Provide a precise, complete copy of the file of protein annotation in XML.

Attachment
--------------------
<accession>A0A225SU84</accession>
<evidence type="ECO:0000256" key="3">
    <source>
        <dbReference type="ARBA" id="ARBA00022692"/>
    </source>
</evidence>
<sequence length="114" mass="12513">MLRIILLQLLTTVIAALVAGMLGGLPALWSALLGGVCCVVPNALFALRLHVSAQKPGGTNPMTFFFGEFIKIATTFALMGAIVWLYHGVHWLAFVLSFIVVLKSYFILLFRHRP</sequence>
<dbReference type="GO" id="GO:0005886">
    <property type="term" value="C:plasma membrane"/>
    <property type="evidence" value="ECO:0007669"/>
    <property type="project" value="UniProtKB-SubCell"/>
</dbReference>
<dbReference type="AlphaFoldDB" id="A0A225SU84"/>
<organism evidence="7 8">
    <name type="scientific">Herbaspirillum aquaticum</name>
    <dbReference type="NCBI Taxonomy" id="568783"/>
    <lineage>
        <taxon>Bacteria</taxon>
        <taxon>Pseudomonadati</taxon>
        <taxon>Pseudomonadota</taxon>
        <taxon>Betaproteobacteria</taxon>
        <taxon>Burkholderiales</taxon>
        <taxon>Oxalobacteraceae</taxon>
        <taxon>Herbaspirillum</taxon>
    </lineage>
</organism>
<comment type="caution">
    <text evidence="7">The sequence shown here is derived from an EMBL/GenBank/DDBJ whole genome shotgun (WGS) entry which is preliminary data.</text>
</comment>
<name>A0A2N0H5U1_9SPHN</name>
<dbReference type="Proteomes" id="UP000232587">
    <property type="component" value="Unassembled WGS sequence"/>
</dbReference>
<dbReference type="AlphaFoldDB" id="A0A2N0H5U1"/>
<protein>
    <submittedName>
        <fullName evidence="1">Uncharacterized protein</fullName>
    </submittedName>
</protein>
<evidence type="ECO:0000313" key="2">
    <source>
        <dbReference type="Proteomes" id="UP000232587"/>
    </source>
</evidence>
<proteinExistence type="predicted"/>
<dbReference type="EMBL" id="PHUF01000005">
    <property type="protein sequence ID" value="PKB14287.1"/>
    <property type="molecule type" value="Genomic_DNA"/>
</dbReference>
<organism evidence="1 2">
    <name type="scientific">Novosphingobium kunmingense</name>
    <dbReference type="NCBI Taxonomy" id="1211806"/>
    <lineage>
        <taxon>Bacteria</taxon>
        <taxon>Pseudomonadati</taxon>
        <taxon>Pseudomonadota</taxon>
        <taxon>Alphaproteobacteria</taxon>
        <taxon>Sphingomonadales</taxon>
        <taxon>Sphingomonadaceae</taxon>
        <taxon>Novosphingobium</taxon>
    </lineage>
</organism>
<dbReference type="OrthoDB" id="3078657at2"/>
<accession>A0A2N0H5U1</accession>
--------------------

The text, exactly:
<accession>A0A225SU84</accession>
<evidence type="ECO:0000256" key="3">
    <source>
        <dbReference type="ARBA" id="ARBA00022692"/>
    </source>
</evidence>
<sequence length="114" mass="12513">MLRIILLQLLTTVIAALVAGMLGGLPALWSALLGGVCCVVPNALFALRLHVSAQKPGGTNPMTFFFGEFIKIATTFALMGAIVWLYHGVHWLAFVLSFIVVLKSYFILLFRHRP</sequence>
<dbReference type="GO" id="GO:0005886">
    <property type="term" value="C:plasma membrane"/>
    <property type="evidence" value="ECO:0007669"/>
    <property type="project" value="UniProtKB-SubCell"/>
</dbReference>
<dbReference type="AlphaFoldDB" id="A0A225SU84"/>
<organism evidence="7 8">
    <name type="scientific">Herbaspirillum aquaticum</name>
    <dbReference type="NCBI Taxonomy" id="568783"/>
    <lineage>
        <taxon>Bacteria</taxon>
        <taxon>Pseudomonadati</taxon>
        <taxon>Pseudomonadota</taxon>
        <taxon>Betaproteobacteria</taxon>
        <taxon>Burkholderiales</taxon>
        <taxon>Oxalobacteraceae</taxon>
        <taxon>Herbaspirillum</taxon>
    </lineage>
</organism>
<comment type="caution">
    <text evidence="7">The sequence shown here is derived from an EMBL/GenBank/DDBJ whole genome shotgun (WGS) entry which is preliminary data.</text>
</comment>
<name>A0A2N0H5U1_9SPHN</name>
<dbReference type="Proteomes" id="UP000232587">
    <property type="component" value="Unassembled WGS sequence"/>
</dbReference>
<dbReference type="AlphaFoldDB" id="A0A2N0H5U1"/>
<protein>
    <submittedName>
        <fullName evidence="1">Uncharacterized protein</fullName>
    </submittedName>
</protein>
<evidence type="ECO:0000313" key="2">
    <source>
        <dbReference type="Proteomes" id="UP000232587"/>
    </source>
</evidence>
<proteinExistence type="predicted"/>
<dbReference type="EMBL" id="PHUF01000005">
    <property type="protein sequence ID" value="PKB14287.1"/>
    <property type="molecule type" value="Genomic_DNA"/>
</dbReference>
<organism evidence="1 2">
    <name type="scientific">Novosphingobium kunmingense</name>
    <dbReference type="NCBI Taxonomy" id="1211806"/>
    <lineage>
        <taxon>Bacteria</taxon>
        <taxon>Pseudomonadati</taxon>
        <taxon>Pseudomonadota</taxon>
        <taxon>Alphaproteobacteria</taxon>
        <taxon>Sphingomonadales</taxon>
        <taxon>Sphingomonadaceae</taxon>
        <taxon>Novosphingobium</taxon>
    </lineage>
</organism>
<dbReference type="OrthoDB" id="3078657at2"/>
<accession>A0A2N0H5U1</accession>